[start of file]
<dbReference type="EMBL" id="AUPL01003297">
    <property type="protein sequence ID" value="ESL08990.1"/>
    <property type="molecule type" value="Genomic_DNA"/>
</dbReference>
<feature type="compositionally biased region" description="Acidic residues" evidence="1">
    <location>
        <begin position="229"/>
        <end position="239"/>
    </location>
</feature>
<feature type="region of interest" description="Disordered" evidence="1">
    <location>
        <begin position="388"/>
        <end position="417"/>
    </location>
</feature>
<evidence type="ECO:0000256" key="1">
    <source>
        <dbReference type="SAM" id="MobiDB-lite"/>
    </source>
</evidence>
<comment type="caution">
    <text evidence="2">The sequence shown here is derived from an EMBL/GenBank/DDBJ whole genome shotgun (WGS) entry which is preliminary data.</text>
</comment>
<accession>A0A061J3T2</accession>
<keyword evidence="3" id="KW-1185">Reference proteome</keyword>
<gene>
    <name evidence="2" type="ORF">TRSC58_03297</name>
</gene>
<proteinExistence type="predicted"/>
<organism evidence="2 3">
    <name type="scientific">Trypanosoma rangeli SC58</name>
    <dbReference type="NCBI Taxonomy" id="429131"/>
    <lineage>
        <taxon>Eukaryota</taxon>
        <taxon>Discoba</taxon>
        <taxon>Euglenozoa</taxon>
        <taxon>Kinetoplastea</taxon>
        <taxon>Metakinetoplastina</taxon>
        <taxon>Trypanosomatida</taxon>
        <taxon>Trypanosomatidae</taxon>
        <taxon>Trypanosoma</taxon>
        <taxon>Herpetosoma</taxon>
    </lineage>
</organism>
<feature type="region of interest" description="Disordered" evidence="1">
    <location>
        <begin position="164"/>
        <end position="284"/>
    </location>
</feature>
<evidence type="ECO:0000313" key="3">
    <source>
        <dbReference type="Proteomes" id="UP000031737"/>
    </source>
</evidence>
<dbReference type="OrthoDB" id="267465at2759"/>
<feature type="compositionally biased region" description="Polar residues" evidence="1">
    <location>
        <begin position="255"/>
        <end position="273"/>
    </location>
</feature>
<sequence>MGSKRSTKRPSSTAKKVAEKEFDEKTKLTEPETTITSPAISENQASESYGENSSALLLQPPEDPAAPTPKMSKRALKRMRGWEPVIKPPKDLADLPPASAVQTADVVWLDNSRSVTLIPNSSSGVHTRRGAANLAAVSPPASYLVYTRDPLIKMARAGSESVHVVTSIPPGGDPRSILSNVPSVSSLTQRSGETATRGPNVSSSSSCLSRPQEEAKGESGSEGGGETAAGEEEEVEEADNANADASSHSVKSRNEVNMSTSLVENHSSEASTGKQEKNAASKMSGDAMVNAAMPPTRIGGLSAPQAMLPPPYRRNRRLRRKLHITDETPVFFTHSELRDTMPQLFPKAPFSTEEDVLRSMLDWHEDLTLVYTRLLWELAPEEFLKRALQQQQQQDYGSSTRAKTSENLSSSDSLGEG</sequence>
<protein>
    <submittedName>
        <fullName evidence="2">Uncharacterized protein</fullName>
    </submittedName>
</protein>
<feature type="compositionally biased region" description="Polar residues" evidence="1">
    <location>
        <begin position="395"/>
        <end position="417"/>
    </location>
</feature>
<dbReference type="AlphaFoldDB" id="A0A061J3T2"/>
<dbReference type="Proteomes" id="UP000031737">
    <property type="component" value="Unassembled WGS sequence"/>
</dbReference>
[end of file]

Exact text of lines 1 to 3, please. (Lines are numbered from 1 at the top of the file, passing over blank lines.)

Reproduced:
<dbReference type="EMBL" id="AUPL01003297">
    <property type="protein sequence ID" value="ESL08990.1"/>
    <property type="molecule type" value="Genomic_DNA"/>